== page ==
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        9-13+

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        Part of Slavery by Another Name
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        Taking a Stand

        This activity focuses on the different faces of civic engagement by highlighting the many voices of protest against forced labor. Students will read and analyze primary source documents that argued against forced labor. They will also consider what is necessary to spark legislative change. Lastly, students are introduced to forms of modern day slavery and given the chance to develop public awareness campaigns.

        http://www.pbs.org/tpt/slavery-by-another-name/

        Warren Reese

        In this excerpt from the book Slavery by Another Name, author Douglas A. Blackmon writes about Warren Reese, Jr., a federal prosecutor who indicted a number of Southern businessmen who practiced peonage and convict leasing. Although Reese was ultimately unsuccessful in effectively prosecuting the businessmen as he deemed fit, his determination and sacrifices are noteworthy. In this clip, Blackmon characterizes Reese and why he was in a good position to fight peonage. Note to Educators: It is most effective to listen to “Warren Reese“ and “Sacrifices” in succession.

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        Letters Poured In

        This film clip from Slavery by Another Name discusses the thousands of ordinary citizens who wrote letters speaking out against peonage and convict leasing.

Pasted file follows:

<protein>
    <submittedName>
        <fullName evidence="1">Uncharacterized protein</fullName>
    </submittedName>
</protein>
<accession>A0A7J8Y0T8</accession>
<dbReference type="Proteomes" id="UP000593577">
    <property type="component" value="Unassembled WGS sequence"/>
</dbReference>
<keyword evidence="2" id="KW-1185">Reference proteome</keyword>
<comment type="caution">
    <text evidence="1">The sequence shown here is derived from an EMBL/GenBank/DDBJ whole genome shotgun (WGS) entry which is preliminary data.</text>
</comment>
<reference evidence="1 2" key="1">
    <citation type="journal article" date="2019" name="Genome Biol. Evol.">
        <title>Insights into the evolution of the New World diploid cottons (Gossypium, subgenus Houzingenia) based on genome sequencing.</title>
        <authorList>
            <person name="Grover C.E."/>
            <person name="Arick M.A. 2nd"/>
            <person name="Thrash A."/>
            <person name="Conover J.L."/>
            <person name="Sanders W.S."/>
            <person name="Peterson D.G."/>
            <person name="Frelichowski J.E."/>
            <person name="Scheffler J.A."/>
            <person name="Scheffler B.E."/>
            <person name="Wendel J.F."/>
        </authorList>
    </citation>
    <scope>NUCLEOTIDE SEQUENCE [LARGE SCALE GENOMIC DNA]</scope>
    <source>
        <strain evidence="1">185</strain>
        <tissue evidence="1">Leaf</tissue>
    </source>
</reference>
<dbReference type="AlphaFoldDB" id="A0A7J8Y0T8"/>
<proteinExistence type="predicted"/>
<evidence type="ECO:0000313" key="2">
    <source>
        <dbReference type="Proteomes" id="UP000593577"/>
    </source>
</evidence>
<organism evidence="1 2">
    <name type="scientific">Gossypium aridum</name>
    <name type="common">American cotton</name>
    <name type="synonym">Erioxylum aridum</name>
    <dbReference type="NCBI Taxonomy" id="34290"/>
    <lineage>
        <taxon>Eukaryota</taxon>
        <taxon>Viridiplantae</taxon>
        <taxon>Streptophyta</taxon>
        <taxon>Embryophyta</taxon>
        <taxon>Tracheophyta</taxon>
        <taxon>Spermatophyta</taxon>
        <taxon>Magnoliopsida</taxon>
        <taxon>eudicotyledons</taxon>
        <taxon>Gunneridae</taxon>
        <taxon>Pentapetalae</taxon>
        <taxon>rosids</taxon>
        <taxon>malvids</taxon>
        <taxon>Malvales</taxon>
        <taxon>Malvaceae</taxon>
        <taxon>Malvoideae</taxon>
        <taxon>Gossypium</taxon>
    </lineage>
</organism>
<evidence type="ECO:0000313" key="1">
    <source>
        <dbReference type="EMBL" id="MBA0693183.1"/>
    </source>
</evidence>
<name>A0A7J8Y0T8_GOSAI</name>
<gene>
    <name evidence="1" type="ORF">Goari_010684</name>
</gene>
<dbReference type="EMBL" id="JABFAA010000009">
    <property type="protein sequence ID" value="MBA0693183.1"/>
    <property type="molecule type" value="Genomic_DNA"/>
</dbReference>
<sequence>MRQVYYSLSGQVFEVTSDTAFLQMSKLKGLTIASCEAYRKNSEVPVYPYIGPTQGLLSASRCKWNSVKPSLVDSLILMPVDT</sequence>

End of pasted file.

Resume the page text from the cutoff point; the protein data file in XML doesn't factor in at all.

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        Sacrifices

        In this excerpt from Slavery by Another Name, author Douglas A. Blackmon writes about the challenges of Warren Reese, Jr., a federal prosecutor who indicted a number of Southern businessmen who practiced peonage and convict leasing. Although Reese was ultimately unsuccessful in effectively prosecuting the businessmen as he deemed fit, his determination and sacrifices are noteworthy. In this clip, Blackmon writes about the backlash that Reese faced going up against Southern businessmen and elite. Note to Educators: It is most effective to listen to “Warren Reese“ and “Sacrifices” in succession.

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        End in Sight

        This film clip from Slavery by Another Name highlights what it took — a mix of internal and external governmental pressure — for the federal government to issue anti-peonage legislation and aggressively prosecute cases of forced labor.

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        Reflections on Family Legacies

        This excerpt is from a StoryCorps oral history that features Kate Willis, a descendant of John Williams, a plantation owner who practiced peonage. After being questioned on his farm by two federal agents, Williams, possibly afraid that he might be charged with peonage, had eleven forced laborers murdered who worked on his farm. He was put on trial for murder and became the first white man, since Reconstruction, to be convicted of first-degree murder of a black person. In this clip, Willis discusses the high school paper that she wrote about peonage and Williams’ role in it.

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